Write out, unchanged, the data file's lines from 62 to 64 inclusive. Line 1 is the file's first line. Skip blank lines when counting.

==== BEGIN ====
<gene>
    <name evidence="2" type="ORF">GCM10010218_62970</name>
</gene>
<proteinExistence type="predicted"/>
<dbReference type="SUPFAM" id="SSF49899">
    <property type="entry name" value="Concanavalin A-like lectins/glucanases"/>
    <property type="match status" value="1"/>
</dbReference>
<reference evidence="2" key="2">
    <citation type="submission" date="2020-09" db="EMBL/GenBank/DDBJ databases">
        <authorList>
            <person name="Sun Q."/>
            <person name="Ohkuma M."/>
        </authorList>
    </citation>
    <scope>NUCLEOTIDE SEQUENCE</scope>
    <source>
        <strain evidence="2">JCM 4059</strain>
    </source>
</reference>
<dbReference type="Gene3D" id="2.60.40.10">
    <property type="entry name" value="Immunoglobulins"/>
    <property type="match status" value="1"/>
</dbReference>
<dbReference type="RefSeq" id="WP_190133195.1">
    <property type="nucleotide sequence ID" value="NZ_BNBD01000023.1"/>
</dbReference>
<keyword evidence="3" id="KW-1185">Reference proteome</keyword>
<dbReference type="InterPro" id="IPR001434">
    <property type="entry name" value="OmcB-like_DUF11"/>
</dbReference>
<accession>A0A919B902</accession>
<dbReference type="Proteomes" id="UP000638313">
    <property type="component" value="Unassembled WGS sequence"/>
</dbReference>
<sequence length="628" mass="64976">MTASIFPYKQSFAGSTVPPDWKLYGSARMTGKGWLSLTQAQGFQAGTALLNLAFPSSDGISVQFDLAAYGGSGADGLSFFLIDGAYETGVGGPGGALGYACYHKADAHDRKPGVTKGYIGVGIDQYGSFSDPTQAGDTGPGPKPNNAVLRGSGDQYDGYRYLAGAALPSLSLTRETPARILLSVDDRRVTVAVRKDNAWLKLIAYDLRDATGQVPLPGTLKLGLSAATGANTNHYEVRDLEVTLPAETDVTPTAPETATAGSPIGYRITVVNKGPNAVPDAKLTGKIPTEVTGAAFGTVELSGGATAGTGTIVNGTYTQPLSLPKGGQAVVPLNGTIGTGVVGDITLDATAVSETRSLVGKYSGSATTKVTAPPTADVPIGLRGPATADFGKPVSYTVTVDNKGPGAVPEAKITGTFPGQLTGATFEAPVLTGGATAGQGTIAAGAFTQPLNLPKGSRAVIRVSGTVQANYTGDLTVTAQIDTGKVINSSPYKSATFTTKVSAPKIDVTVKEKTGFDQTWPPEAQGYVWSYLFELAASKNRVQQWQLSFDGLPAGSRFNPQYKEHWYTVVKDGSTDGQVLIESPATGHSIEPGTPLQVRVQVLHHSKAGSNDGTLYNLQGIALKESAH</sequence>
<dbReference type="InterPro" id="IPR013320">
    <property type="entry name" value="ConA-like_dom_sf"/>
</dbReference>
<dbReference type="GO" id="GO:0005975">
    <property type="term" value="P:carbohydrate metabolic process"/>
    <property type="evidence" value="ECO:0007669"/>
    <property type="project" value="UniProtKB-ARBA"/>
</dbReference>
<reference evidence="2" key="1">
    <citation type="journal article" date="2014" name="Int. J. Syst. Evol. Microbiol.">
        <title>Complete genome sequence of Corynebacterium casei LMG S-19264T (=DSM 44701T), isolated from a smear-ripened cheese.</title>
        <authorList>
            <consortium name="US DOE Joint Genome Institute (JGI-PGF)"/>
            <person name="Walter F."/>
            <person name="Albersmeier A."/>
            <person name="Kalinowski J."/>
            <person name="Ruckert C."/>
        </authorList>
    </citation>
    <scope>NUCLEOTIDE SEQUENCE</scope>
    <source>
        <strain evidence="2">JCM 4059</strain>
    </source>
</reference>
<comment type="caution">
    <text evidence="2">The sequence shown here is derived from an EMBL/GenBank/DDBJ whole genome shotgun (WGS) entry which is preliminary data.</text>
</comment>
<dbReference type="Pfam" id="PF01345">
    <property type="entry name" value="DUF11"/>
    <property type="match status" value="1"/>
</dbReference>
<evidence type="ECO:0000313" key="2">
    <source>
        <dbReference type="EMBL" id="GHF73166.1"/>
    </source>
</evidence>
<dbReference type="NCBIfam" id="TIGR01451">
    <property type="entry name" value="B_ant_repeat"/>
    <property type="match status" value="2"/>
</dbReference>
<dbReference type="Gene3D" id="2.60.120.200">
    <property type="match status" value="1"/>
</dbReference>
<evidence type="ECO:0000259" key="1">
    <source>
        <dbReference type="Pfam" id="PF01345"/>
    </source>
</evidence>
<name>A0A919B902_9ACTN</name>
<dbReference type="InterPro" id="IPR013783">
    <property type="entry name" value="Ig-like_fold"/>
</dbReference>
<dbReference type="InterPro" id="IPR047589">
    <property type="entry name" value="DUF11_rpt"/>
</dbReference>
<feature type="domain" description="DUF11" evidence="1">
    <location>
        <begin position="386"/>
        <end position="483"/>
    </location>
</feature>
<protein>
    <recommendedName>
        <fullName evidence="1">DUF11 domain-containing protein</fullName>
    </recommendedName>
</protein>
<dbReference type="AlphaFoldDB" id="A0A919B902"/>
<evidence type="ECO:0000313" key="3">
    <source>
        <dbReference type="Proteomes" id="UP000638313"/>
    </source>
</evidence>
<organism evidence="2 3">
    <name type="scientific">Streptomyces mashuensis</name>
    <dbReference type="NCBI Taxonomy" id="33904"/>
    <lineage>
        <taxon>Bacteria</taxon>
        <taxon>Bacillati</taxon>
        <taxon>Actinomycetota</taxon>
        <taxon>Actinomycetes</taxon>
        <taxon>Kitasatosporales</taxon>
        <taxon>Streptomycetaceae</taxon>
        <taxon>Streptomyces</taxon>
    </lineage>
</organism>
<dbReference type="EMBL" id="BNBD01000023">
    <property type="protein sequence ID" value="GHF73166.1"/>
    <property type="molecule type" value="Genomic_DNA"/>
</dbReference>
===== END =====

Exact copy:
    <text evidence="2">The sequence shown here is derived from an EMBL/GenBank/DDBJ whole genome shotgun (WGS) entry which is preliminary data.</text>
</comment>
<dbReference type="Pfam" id="PF01345">